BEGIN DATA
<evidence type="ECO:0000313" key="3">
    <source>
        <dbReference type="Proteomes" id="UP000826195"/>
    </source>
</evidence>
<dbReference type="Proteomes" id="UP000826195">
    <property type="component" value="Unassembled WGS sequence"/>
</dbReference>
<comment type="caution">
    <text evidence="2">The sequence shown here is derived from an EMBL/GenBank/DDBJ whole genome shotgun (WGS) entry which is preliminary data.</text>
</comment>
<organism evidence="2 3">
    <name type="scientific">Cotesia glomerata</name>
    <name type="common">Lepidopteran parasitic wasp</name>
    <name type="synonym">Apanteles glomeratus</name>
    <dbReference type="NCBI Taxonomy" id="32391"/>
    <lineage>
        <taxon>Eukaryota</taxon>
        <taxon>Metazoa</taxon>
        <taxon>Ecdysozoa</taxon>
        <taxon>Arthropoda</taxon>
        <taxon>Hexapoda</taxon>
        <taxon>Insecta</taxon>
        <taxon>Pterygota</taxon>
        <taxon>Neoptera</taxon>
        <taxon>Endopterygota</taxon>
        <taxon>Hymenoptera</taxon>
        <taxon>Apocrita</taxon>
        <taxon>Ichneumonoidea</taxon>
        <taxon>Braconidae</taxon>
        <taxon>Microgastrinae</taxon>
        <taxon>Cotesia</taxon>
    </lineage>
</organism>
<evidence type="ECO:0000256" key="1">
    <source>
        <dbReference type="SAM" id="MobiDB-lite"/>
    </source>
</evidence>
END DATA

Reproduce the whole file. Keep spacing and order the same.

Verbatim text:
<evidence type="ECO:0000313" key="3">
    <source>
        <dbReference type="Proteomes" id="UP000826195"/>
    </source>
</evidence>
<dbReference type="Proteomes" id="UP000826195">
    <property type="component" value="Unassembled WGS sequence"/>
</dbReference>
<comment type="caution">
    <text evidence="2">The sequence shown here is derived from an EMBL/GenBank/DDBJ whole genome shotgun (WGS) entry which is preliminary data.</text>
</comment>
<organism evidence="2 3">
    <name type="scientific">Cotesia glomerata</name>
    <name type="common">Lepidopteran parasitic wasp</name>
    <name type="synonym">Apanteles glomeratus</name>
    <dbReference type="NCBI Taxonomy" id="32391"/>
    <lineage>
        <taxon>Eukaryota</taxon>
        <taxon>Metazoa</taxon>
        <taxon>Ecdysozoa</taxon>
        <taxon>Arthropoda</taxon>
        <taxon>Hexapoda</taxon>
        <taxon>Insecta</taxon>
        <taxon>Pterygota</taxon>
        <taxon>Neoptera</taxon>
        <taxon>Endopterygota</taxon>
        <taxon>Hymenoptera</taxon>
        <taxon>Apocrita</taxon>
        <taxon>Ichneumonoidea</taxon>
        <taxon>Braconidae</taxon>
        <taxon>Microgastrinae</taxon>
        <taxon>Cotesia</taxon>
    </lineage>
</organism>
<evidence type="ECO:0000256" key="1">
    <source>
        <dbReference type="SAM" id="MobiDB-lite"/>
    </source>
</evidence>